In interviewing Andy from Weekend Student Adventures, he explained how he chooses which destinations will be a part of WSA.
1) How did you decide which cities you wanted to have as part of the weekend student adventures?
The decision for what destinations to offer was based off their popularity among students. We selected all the cities where we knew we could offer incredible value and unforgettable experiences for students on these weekend trips. We have learned that students truly value having a friend on the ground, especially in cities that feel more unknown, such as Budapest or Prague. Across the board, WSA takes the shock out of experiencing a new culture and helps students make the most of their time and money overseas.
2) Do you plan to add more cities to WSA and which ones have you started looking into as possibilities?
Currently, WSA runs trips in nine cities across Europe from Budapest to Dublin and London to Rome. We’re always considering our options based on student feedback, but quality of service is first and foremost among our priorities. We’re a small, growing operation and don’t want to overextend ourselves prematurely.
3) Besides the usual ‘must see’ places like the Louvre for Paris, do you and/or your guides show the groups booked on these tours the hidden gems of the cities they are visiting?
Do they show them places that the locals would know about but not your average tourist or backpacker who may stick to the usual places they have to see in these cities?
The hidden gems incorporated in to our trips are exactly what sets WSA apart. With efficient skip-the-line sightseeing as our foundation, hours are freed up in the schedule for more unique experiences unattainable to the average tourist. Our guides are locals–not expats–and they’re passionate about revealing the hidden sides to these cities. Whether it’s meeting a prince in Prague, or going on a tapas crawl in Barcelona, students report their time with us to be invaluable and unforgettable.
4) How do you choose who will be leading your tours?
We know the quality of your guide while touring a foreign city can make or break your experience there. Currently, we’ve got a team of 6 wonderful local guides across as many cities. Each has been found in different ways, and all carefully and personally vetted by our President & Chief Backpacker, Andy Steves. Some were already professional walking tour guides, so the transition was smooth and natural. Others were discovered through events or common friends. We pride ourselves in the personality of our trips, so it’s so important to us that we find the right person in each city to take over that particular destination. We love being able to introduce students to locals who have such a passion for the city they are living in.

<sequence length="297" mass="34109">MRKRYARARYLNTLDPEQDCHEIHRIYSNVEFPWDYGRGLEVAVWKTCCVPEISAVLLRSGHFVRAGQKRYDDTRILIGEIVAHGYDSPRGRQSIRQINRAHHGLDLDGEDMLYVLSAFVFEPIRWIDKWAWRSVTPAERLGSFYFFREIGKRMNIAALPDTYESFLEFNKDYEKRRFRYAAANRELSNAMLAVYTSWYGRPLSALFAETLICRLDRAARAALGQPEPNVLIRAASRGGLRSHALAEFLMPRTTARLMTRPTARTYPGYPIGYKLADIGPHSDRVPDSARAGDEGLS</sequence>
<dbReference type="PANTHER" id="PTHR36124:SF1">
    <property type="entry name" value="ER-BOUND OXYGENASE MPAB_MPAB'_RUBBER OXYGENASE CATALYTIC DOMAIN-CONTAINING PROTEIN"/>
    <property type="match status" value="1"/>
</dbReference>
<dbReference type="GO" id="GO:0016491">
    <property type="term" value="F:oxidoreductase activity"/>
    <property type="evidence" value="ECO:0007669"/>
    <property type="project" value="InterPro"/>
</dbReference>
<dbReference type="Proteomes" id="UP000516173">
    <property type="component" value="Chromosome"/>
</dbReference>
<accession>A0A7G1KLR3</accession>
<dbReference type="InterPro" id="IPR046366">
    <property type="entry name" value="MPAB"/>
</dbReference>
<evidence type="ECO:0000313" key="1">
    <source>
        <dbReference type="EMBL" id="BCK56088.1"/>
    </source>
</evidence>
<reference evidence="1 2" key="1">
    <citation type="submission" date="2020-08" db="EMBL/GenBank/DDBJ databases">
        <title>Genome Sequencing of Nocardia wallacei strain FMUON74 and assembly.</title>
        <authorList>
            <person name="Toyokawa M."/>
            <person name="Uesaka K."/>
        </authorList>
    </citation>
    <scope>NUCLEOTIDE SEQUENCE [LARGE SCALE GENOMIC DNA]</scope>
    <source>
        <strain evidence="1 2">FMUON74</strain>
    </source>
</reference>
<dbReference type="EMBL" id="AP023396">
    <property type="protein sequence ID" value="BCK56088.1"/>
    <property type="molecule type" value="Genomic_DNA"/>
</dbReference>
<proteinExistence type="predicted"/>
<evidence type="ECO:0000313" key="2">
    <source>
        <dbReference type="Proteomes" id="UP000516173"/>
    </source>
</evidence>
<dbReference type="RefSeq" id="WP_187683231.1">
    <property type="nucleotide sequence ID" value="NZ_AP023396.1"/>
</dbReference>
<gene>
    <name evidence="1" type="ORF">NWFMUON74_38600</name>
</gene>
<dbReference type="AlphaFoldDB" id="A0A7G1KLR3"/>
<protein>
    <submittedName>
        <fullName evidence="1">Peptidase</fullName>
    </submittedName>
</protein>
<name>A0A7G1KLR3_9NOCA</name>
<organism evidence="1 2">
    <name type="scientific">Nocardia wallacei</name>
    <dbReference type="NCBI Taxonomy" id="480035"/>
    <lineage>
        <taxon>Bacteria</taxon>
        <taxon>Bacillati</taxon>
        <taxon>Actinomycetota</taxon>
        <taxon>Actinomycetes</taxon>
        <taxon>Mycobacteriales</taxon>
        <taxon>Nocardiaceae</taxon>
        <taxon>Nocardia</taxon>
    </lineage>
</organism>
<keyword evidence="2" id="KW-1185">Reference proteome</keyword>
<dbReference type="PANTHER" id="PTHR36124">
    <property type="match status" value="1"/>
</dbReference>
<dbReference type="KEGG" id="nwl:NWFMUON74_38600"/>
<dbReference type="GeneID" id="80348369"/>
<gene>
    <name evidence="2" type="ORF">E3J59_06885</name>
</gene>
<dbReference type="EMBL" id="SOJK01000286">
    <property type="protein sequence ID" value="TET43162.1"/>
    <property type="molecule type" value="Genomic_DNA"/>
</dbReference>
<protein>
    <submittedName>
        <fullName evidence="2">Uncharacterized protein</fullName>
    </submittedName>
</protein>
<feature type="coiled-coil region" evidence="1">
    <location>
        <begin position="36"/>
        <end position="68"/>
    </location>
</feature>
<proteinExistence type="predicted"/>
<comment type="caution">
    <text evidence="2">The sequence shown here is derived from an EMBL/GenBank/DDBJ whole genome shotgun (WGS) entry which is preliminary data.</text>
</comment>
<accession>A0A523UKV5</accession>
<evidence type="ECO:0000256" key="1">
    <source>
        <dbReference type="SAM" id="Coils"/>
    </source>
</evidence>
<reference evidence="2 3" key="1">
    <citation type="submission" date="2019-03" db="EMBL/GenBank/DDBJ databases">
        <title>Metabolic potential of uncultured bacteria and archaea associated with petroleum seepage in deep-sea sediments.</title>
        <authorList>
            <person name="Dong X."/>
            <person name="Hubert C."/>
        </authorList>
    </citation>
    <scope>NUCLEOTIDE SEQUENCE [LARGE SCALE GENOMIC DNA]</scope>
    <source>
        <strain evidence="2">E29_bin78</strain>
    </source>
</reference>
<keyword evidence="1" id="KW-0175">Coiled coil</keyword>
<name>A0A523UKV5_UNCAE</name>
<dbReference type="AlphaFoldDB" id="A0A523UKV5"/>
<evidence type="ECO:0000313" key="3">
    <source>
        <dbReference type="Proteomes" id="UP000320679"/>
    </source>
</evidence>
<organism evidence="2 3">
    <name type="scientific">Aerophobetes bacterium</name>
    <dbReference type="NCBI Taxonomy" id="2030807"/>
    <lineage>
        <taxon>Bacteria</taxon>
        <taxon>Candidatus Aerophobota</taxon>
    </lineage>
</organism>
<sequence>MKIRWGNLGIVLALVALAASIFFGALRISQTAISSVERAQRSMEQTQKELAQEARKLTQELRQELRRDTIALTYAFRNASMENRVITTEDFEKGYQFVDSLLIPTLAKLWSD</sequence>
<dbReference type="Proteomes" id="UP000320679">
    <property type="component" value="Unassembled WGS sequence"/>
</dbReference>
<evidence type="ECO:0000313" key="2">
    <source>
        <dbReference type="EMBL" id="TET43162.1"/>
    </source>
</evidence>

5) Do you go through the interview process with whomever may be interested in working with WSA?
Are these people you may have met through your own travels that you know are well versed in the city they will be guiding your groups through?
The interview process starts with a meet-up over coffee and a reference check. From there we have the guide shadow a tour to learn our style and the content of the tour. Assuming all’s well, Andy Steves then shadows the candidate as he or she becomes the lead guide the following weekend and is critiqued and coached by Andy.
6 ) How do you choose the dates that each tour will be given?
We pay attention to a number of factors to determine the optimum trip lineup: each location’s weather, festival schedules, student university holidays and test periods and the success of the previous year’s weekend schedule. Obviously, a ski trip needs to run at the end of the Fall semester or the beginning of the Spring semester, while other destinations are a bit more flexible time wise. In addition, I listen to feedback from past tour members in order to take into account the best times for students to travel and keep in mind their interests throughout the semester.
7) Are your tours only offered when the universities may be in session or they offered throughout the year?
We run weekend trips based on when students are in Europe studying abroad for about 4 months: from September to December and then again from February to May. In summer months, students’ time is more structured and hostel and provider availability is down while prices are higher. We’ve found it better to stay focused on what we’re good at.
8 ) What advice would you give someone who would like to start their own business in the tourism industry so they could work for themselves and not someone else?
Andy says, “I am blessed and fortunate to have both the experience necessary to start a travel business as well as personally lived in the same shoes as the customers we’re providing a service to. That’s the easy part, though.
Being an entrepreneur is a 24 hour a day, 7 day a week job. When you are the one responsible for the success and future of a company, it’s hard to turn your head off and put your feet up. I am lucky to have many contacts in the industry, which definitely help, but it doesn’t put us across the goal line. What it really comes down to is not taking “No” for an answer from anyone. The banks will tell you no. The skeptics will tell you no. The list goes on, but if you believe in the quality of the service you’re providing and in the mission of your business, that will keep you going.
And remember, pride is expensive. I consult with others in my weaker areas to make stronger decisions. My eyes are always open and I never stop trying to learn lessons from others in the same and different industries.
The tourism industry is cut throat and competitive, but if you are passionate about travel and sharing your experiences with others, it’s all worth it, and I truly love what I do.”